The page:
Practice team digest

Dealing with non-tolerance

In the last of a four-part series exploring some of the most common dilemmas faced by frontline practice staff, the AOP’s Farah Topia advises on non-tolerance

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Practice staff are often the first port of call when a patient is having some trouble with their new spectacles. Occasionally a pair of spectacles may not meet the patients’ visual requirements or their expectations, and managing this appropriately is essential to ensure the patient remains satisfied with their overall experience at the practice.

Exploring the why

The underlying reason a patient might be having problems can be fairly wide ranging. In the first instance it is important that practice staff listen carefully and understand exactly what the patient is unhappy about. Good communication is essential here.

A patient may be feeling apprehensive or even annoyed about having to return to the practice. Offering them some reassurance that the practice will do all they can to help can defuse some tension.

Exploring the patient’s concerns through a series of questions can ensure the patient feels listened to. Practice staff should consider a range of questions, including: Can the patient describe what they are experiencing? Is it the comfort of the frame or the vision? Are they using their glasses correctly (for instance, is a pair for distance being used for reading)? Are there any notes in the clinical record that could help you determine what might be happening?

It can be helpful to write down exactly what the patient is describing in their words, so that if staff need to consult a colleague, all the information is available. Paraphrasing a patient in this way can also help make them feel as though you have understood their concerns.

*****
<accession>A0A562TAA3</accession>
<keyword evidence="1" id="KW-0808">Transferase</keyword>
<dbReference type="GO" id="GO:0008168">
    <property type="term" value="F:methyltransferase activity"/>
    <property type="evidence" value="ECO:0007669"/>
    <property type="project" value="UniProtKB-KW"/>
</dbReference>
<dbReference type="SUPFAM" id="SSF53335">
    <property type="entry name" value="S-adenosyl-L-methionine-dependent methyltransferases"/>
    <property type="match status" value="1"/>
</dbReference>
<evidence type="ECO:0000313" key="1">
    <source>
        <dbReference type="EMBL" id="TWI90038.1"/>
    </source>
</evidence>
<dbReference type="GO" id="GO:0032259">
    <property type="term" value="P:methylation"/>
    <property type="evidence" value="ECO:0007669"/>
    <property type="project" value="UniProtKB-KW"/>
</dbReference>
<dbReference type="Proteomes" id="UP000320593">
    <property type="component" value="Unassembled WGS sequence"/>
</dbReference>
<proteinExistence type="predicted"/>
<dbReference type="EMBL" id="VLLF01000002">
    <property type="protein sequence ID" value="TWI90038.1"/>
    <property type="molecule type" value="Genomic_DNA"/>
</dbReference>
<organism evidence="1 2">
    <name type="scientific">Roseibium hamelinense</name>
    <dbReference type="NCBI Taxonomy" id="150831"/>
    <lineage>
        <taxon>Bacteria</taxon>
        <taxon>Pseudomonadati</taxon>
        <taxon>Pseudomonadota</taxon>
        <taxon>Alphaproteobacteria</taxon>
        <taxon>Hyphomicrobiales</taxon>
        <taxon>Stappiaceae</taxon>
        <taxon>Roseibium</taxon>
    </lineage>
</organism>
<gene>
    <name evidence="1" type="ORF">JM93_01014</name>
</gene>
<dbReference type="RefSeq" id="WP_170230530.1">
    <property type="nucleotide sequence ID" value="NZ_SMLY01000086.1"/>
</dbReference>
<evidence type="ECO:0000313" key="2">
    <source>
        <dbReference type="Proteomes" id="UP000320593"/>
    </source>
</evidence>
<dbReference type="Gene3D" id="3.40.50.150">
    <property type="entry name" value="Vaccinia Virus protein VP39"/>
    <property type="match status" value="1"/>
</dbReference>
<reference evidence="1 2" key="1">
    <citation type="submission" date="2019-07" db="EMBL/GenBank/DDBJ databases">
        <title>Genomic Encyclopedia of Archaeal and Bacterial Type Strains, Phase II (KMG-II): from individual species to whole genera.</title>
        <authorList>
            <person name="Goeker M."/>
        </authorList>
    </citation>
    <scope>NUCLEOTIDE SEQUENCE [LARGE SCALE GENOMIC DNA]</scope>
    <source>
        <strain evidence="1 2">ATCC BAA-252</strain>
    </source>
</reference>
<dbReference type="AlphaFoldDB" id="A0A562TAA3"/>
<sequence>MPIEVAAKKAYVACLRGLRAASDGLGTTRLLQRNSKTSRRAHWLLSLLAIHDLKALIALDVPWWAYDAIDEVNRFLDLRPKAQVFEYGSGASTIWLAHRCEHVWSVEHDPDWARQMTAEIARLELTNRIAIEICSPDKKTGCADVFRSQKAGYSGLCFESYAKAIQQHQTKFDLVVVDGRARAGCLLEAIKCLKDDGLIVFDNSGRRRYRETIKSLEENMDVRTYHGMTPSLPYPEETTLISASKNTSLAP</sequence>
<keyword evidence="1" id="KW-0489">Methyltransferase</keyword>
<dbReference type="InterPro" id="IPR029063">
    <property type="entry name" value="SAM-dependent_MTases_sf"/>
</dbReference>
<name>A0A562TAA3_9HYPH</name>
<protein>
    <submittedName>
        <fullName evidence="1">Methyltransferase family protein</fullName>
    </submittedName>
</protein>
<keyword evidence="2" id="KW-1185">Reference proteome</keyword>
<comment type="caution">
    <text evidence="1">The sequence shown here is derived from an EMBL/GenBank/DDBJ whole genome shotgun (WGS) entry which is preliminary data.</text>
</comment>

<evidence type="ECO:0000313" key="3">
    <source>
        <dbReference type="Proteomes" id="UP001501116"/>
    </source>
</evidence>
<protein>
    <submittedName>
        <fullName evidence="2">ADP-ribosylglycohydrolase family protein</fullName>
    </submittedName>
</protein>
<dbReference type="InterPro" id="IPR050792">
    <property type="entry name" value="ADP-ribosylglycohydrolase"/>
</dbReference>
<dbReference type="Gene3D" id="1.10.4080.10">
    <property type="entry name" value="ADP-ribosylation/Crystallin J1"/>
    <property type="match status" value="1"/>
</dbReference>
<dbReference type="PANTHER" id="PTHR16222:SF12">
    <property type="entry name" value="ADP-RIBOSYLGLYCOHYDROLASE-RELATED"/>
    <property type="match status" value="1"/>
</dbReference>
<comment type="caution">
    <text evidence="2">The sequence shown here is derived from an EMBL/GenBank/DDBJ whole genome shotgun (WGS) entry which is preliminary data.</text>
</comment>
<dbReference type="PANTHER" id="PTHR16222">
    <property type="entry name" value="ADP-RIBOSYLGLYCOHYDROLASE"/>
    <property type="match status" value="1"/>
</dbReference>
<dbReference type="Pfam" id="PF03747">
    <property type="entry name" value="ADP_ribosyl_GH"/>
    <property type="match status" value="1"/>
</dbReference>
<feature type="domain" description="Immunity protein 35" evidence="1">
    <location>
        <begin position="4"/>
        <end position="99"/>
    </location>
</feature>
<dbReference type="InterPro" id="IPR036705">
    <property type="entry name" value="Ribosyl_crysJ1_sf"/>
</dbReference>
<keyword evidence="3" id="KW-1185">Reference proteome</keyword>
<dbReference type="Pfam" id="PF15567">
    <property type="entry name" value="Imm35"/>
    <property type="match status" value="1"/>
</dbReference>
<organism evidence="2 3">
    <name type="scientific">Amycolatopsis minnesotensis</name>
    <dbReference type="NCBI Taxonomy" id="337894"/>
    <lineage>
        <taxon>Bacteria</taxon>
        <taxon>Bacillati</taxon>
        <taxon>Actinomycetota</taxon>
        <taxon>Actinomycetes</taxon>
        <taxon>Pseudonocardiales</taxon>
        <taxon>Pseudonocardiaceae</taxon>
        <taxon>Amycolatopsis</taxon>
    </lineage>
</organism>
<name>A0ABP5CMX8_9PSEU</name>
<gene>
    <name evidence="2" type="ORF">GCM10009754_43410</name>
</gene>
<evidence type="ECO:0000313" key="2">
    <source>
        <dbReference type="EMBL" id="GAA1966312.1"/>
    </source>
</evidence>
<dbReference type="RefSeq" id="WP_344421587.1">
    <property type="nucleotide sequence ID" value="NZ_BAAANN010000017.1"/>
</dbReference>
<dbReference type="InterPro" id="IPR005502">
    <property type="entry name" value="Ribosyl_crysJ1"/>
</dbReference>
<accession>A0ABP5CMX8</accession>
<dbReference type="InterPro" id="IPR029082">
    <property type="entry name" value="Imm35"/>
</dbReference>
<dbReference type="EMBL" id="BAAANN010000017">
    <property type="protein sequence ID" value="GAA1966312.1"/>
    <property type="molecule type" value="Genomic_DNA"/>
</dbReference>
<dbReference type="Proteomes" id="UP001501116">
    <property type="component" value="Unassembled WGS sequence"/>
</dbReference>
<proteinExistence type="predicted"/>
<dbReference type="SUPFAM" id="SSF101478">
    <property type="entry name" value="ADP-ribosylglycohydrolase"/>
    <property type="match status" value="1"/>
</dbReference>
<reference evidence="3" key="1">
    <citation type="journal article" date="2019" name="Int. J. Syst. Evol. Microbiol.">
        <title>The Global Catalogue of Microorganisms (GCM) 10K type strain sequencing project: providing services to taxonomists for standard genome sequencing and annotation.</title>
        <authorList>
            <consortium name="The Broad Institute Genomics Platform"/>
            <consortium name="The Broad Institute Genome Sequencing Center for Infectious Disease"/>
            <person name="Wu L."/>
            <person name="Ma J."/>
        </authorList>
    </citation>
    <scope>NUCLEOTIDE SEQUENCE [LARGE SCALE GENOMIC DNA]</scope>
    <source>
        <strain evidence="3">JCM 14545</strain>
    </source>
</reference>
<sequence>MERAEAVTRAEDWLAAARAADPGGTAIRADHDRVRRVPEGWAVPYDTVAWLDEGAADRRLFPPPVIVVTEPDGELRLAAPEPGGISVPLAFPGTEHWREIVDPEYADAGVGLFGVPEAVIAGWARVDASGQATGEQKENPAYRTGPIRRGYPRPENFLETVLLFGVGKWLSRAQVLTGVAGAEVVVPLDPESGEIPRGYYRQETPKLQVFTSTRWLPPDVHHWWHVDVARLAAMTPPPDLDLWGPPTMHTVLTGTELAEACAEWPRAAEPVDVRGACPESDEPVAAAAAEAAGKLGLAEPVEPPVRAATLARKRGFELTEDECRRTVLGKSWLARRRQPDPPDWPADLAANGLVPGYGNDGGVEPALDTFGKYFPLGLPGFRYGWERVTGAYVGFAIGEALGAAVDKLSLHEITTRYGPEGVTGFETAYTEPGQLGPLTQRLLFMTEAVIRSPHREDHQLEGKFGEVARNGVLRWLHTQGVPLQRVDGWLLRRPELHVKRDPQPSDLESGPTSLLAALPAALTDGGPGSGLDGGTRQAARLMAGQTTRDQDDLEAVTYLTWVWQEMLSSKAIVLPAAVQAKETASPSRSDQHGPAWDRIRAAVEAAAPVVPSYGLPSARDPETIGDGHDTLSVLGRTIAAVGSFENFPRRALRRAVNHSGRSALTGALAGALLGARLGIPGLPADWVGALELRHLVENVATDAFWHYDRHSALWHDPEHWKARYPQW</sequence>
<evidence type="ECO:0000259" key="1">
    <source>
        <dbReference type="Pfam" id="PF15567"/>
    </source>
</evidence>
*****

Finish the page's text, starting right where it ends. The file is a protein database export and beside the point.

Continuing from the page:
When a patient has concerns, it is usually best to go back to the starting point. Below are the main areas that I would consider when troubleshooting:

  • Have the right type of spectacles been made up? Are they multifocal or single vision lenses, and is this what the patient wanted?
  • Have the spectacles been made up to the right prescription? Focimetering the spectacles and checking this against the clinical record can help you make sure it’s not just a simple administration error
  • Is the frame fitting correctly? Checking the fit is important, particularly for multifocals
  • Have the spectacle lenses been made up correctly? Are the lens measurements accurate? Comparing these measurements to the patient’s old spectacles can be helpful to consider what the patient has been used to previously. It is also important to consider whether there has been a change in lens manufacturer/design as this can also be a source of non-tolerance
  • Is there a large change in prescription? If there has been a significant change, it can take the patient a bit longer to adapt to the new prescription. Is there a note to this effect on the clinical records?
  • Can the patient achieve the expected acuity? If the patient is trying to read N5 when the clinical record states the best corrected acuity is N8, the patient’s expectations will need to be addressed
  • If you have considered all these but can’t identify the source of the problem, take advice from a dispensing optician or optometrist.

Farah’s three top tips on non-tolerance

  1. Listen carefully to the issues the patient is experiencing, and repeat this back to show you’ve understood their concerns
  2. Try to tackle non-tolerance issues from a positive standpoint; reassure the patient that you’re going to do whatever you can to put things right
  3. Patients who’ve experienced non-tolerance issues which have been managed well by practice staff often become the most loyal customers, and great ambassadors for the practice.

About the author

Farah Topia is an optometrist and clinical adviser on the AOP’s regulatory team.